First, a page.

Holiday reading – Part 2


I wasn’t paying attention in the 80s. I knew about the miner’s strike, and Live Aid, and the Falklands War and Greenham Common et al, but I really wasn’t following the news much beyond listening to headlines. So No Such Thing As Society finally offered me the opportunity to find out what was going on behind those headlines. (In the UK only, I should say. It’s not a world history of the 80s.) And it does it really, really well. All the stories I mentioned above are here, together with a lot I’d forgotten: The Young Ones on TV, ska, the Herald of Free Enterprise, Princess Diana, Loadsamoney, Wapping and Fleet Street and Margaret Thatcher’s downfall. The only complaint I have is that it stops with the end of the decade. There’s no real attempt to analyse the long-term effects of, for example, the miner’s strike. It gets to the end of the decade and it stops. But that’s a minor quibble, and it shouldn’t stop anybody from giving the book a go.

Inside Out


Inside Out is Nick Mason’s version of the life of Pink Floyd – up to the reunion in at Live 8 in 2005. I read it to find out what happened to Syd Barrett and why Roger Waters left. (Or at least, Nick Mason’s version of why Roger Waters left.) Those parts of the book are good, but there’s an awful lot of, ‘Then we toured Italy, and after that Japan, and from there onto a one-off concert at…’ I did a lot of skimming.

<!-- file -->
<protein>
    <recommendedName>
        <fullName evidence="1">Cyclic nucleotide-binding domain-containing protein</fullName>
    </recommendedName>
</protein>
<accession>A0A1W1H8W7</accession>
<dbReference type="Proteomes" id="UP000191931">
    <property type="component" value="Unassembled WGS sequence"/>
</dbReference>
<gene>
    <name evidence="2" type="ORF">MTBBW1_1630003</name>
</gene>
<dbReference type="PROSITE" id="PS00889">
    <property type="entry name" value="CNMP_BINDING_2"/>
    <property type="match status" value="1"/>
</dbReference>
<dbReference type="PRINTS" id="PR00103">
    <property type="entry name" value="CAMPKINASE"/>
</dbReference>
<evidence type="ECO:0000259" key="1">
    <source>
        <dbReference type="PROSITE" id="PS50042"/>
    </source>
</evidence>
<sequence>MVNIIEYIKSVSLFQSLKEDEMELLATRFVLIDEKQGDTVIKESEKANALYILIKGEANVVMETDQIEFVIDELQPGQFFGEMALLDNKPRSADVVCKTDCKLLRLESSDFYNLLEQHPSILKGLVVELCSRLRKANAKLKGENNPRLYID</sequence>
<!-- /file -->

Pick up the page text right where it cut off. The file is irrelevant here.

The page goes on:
I don’t know how much of the writing Felix took over from his father. Nor do I care. This is just a great Dick Francis racing thriller, with a solution to the mystery that clicks beautifully into place and doesn’t leave you thinking, ‘Well, okay, I suppose that works.’ I really enjoyed this one.


Michael Winner made a few good films. And an awful lot of really bad ones. To hear him tell it in this breathless gush of an autobiography, they were all wonderful, and got wonderful reviews, and he had a wonderful time with all the wonderful world-class movies stars – Burt and Marlon and Sophia and Orson – who remained his wonderful friends for the rest of his wonderful life. Actually, there’s a little more to it all than that, and a lot of the stories he tells are genuinely entertaining. It’s a fun read, and if you liked going to the movies in the 70s, I’d be surprised if you didn’t enjoy this.


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